Both officers considered the day’s work productive, despite the fact they didn’t run into any bad guys.

And both said they really like their work because it changes with the seasons.

“As soon as you get tired of checking guys in boats, it’s small game season,” King said. “You’re not doing the same thing all the time. There are so many things going on at the same time you’re checking fishermen during hunting season too.”

Brickel agreed.

“It doesn’t get tedious,” he said. “It’s a great job.”

Stationed in nearly every county of the state, DNR conservation officers have a wide range of duties including observing and checking hunters and anglers, enforcing snowmobiling, off-road vehicle and watercraft regulations as well as laws that protect the environment, and educating Michigan residents about outdoor recreation safety.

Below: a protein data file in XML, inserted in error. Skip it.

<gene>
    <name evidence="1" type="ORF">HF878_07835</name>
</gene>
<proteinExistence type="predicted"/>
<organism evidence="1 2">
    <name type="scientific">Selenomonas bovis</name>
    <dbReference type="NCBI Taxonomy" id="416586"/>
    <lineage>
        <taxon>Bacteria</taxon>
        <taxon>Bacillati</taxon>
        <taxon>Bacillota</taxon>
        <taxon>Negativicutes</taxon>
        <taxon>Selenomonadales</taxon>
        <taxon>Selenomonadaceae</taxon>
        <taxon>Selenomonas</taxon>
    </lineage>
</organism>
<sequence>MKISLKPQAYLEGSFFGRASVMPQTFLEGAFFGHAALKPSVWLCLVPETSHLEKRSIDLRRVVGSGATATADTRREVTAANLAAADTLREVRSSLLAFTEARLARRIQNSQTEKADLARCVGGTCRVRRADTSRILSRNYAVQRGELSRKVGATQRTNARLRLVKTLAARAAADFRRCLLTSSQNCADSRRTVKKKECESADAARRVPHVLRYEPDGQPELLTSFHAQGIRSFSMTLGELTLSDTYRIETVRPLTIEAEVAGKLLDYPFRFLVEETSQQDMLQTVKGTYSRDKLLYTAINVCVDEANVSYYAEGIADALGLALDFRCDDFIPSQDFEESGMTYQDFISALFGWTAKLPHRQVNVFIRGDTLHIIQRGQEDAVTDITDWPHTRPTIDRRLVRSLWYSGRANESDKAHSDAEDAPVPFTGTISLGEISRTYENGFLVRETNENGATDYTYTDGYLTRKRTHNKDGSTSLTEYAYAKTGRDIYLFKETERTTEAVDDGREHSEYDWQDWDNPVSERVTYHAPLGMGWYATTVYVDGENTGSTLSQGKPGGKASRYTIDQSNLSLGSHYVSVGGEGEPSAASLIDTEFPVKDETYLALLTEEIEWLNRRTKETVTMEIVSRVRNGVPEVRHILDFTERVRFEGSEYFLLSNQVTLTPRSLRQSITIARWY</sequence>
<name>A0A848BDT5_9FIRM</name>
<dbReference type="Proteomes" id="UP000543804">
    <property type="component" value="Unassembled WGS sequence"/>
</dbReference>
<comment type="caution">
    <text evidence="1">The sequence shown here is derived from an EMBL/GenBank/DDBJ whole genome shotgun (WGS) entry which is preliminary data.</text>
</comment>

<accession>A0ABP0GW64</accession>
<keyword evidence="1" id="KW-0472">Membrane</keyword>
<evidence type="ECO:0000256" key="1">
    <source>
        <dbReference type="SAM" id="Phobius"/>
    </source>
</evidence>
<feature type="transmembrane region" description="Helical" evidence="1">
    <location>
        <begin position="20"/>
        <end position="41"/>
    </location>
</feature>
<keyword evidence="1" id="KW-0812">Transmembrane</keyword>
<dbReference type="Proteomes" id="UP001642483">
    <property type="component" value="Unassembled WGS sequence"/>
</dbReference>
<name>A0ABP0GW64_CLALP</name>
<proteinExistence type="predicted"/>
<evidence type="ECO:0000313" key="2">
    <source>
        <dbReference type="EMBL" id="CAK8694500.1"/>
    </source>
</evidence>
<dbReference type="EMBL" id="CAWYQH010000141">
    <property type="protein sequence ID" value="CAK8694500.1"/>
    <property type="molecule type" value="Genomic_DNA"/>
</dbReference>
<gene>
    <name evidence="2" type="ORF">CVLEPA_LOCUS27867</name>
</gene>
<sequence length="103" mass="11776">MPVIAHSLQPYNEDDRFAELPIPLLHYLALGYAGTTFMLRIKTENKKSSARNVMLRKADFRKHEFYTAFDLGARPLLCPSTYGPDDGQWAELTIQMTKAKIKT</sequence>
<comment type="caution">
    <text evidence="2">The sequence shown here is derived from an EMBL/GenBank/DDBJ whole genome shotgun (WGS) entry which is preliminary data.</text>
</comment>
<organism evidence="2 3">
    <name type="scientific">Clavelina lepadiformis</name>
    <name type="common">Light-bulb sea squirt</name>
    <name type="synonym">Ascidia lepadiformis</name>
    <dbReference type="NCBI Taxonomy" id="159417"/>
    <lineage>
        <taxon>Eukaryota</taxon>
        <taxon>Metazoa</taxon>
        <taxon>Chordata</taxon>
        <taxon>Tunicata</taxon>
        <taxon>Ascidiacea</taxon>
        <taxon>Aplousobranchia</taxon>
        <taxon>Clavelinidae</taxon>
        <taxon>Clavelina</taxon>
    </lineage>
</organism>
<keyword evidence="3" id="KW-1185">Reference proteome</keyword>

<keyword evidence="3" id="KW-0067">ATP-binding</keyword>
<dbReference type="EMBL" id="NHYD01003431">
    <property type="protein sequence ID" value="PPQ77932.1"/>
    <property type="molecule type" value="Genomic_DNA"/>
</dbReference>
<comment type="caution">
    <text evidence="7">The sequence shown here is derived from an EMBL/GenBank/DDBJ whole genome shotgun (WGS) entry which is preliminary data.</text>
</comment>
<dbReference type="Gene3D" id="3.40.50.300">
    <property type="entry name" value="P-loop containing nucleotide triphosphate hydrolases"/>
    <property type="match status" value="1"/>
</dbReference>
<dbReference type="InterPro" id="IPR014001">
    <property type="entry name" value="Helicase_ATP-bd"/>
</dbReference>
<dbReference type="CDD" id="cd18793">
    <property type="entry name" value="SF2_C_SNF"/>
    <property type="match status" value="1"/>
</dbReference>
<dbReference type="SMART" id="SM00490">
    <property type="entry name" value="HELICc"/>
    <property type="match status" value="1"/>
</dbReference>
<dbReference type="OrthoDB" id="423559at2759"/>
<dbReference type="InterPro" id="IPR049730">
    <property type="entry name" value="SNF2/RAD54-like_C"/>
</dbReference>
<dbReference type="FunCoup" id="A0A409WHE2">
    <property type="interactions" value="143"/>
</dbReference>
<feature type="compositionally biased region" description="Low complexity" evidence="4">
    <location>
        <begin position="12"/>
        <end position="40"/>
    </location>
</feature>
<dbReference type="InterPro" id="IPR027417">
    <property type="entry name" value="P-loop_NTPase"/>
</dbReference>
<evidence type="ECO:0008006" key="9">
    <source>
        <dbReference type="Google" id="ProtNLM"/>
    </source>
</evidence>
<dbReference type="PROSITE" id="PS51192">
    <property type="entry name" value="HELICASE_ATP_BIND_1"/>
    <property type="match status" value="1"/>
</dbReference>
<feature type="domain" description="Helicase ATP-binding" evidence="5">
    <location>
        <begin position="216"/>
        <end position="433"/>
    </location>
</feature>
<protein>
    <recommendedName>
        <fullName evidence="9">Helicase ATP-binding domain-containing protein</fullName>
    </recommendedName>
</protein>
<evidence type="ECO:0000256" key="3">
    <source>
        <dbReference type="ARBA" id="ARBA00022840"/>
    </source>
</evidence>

Conservation officers are also first responders to a variety of natural disasters and emergencies, and as fully licensed peace officers, they occasionally make arrests not related to natural resources violations.

For a closer look at what DNR conservation officers do on any given day, check out the television series “Wardens,” airing on the Outdoor Channel.

Since February 2017, the show – which chronicles the lives of conservation officers in America – has focused on the Michigan DNR’s law enforcement work and natural resources management efforts.

More information about the show and previews of upcoming episodes are available at

Michigan conservation officers are fully commissioned state peace officers who provide natural resources protection, ensure recreational safety and protect citizens by providing general law enforcement duties and lifesaving operations in the communities they serve.

To learn more about DNR conservation officers, visit